• Embodiments of the subject matter described in this specification can be implemented in a computing system that includes a back-end component, e.g., as a data server, or that includes a middleware component, e.g., an application server, or that includes a front-end component, e.g., a client computer having a graphical user interface or a Web browser through which a user can interact with an implementation of the subject matter described in this specification, or any combination of one or more such back-end, middleware, or front-end components. The components of the system can be interconnected by any form or medium of digital data communication, e.g., a communication network. Examples of communication networks include a local area network (LAN) and a wide area network (WAN), e.g., the Internet.
  • The computing system can include clients and servers. A client and server are generally remote from each other and typically interact through a communication network. The relationship of client and server arises by virtue of computer programs running on the respective computers and having a client-server relationship to each other. In some embodiments, a server transmits data, e.g., an HTML, page, to a user device, e.g., for purposes of displaying data to and receiving user input from a user interacting with the user device, which acts as a client. Data generated at the user device, e.g., a result of the user interaction, can be received from the user device at the server.
  • An example of one such type of computer is shown in FIG. 3, which shows a schematic diagram of a computer system 300. The system 300 can be used for the operations described in association with any of the computer-implemented methods described previously, according to one implementation. The system 300 includes a processor 310, a memory 320, a storage device 330, and an input/output device 340. Each of the components 310, 320, 330, and 340 are interconnected using a system bus 350. The processor 310 is capable of processing instructions for execution within the system 300. In one implementation, the processor 310 is a single-threaded processor. In another implementation, the processor 310 is a multi-threaded processor. The processor 310 is capable of processing instructions stored in the memory 320 or on the storage device 330 to display graphical information for a user interface on the input/output device 340.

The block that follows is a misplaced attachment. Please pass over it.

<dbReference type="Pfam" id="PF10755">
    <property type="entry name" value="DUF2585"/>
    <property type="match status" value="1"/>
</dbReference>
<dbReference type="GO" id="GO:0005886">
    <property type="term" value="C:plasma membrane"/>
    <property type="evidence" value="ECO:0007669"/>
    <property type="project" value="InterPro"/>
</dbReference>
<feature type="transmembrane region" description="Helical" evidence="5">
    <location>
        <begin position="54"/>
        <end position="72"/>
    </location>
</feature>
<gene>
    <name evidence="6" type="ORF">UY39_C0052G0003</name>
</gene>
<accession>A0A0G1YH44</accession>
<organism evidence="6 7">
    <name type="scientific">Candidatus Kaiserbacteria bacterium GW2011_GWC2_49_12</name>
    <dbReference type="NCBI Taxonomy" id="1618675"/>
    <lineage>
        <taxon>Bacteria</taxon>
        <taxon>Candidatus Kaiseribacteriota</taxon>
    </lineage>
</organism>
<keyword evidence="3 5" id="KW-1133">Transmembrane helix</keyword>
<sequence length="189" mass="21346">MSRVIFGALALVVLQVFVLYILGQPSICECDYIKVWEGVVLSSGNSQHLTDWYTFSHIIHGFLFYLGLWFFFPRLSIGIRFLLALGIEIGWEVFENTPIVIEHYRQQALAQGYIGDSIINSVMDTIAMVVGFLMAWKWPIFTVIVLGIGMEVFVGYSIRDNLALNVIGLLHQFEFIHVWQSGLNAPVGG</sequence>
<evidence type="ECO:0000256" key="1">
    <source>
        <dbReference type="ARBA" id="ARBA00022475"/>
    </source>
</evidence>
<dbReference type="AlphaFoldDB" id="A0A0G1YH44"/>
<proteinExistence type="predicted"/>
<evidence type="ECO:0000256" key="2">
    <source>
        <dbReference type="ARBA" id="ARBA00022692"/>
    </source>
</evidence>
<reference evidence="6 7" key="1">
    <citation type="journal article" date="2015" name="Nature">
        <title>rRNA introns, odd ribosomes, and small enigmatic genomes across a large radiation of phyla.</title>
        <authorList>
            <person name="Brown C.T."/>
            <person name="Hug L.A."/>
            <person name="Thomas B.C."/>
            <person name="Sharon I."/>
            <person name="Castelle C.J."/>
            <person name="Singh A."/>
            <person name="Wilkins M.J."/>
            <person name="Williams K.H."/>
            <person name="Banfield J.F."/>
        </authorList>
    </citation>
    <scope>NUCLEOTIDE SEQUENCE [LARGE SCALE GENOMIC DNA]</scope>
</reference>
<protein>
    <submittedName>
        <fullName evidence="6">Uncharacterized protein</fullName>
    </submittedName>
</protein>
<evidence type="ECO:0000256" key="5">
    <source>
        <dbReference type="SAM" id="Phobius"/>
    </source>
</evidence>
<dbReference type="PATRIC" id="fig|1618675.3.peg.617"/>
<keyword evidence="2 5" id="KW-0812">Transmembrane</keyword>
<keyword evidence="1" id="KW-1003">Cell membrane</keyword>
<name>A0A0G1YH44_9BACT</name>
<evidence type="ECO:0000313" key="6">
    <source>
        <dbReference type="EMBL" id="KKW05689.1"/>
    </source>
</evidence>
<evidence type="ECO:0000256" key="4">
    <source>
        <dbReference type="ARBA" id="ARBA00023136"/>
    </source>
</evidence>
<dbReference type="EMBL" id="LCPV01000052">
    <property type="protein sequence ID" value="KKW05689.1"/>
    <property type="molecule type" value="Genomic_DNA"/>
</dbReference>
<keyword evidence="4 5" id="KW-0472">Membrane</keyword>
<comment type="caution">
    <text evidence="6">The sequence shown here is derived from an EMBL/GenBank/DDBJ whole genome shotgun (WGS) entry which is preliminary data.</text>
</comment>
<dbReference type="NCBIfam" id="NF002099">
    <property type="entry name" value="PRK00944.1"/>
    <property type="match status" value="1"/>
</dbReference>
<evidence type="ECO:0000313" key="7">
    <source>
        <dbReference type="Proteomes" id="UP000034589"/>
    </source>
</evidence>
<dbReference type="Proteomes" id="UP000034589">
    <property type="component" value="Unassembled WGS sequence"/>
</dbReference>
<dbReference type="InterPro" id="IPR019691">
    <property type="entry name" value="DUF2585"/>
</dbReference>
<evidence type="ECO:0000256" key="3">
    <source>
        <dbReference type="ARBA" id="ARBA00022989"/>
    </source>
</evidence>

• The memory 320 stores information within the system 300. In one implementation, the memory 320 is a computer-readable medium. In one implementation, the memory 320 is a volatile memory unit. In another implementation, the memory 320 is a non-volatile memory unit.
  • The storage device 330 is capable of providing mass storage for the system 300. In one implementation, the storage device 330 is a computer-readable medium. In various different implementations, the storage device 330 may be a floppy disk device, a hard disk device, an optical disk device, or a tape device.
  • The input/output device 340 provides input/output operations for the system 300. In one implementation, the input/output device 340 includes a keyboard and/or pointing device. In another implementation, the input/output device 340 includes a display unit for displaying graphical user interfaces.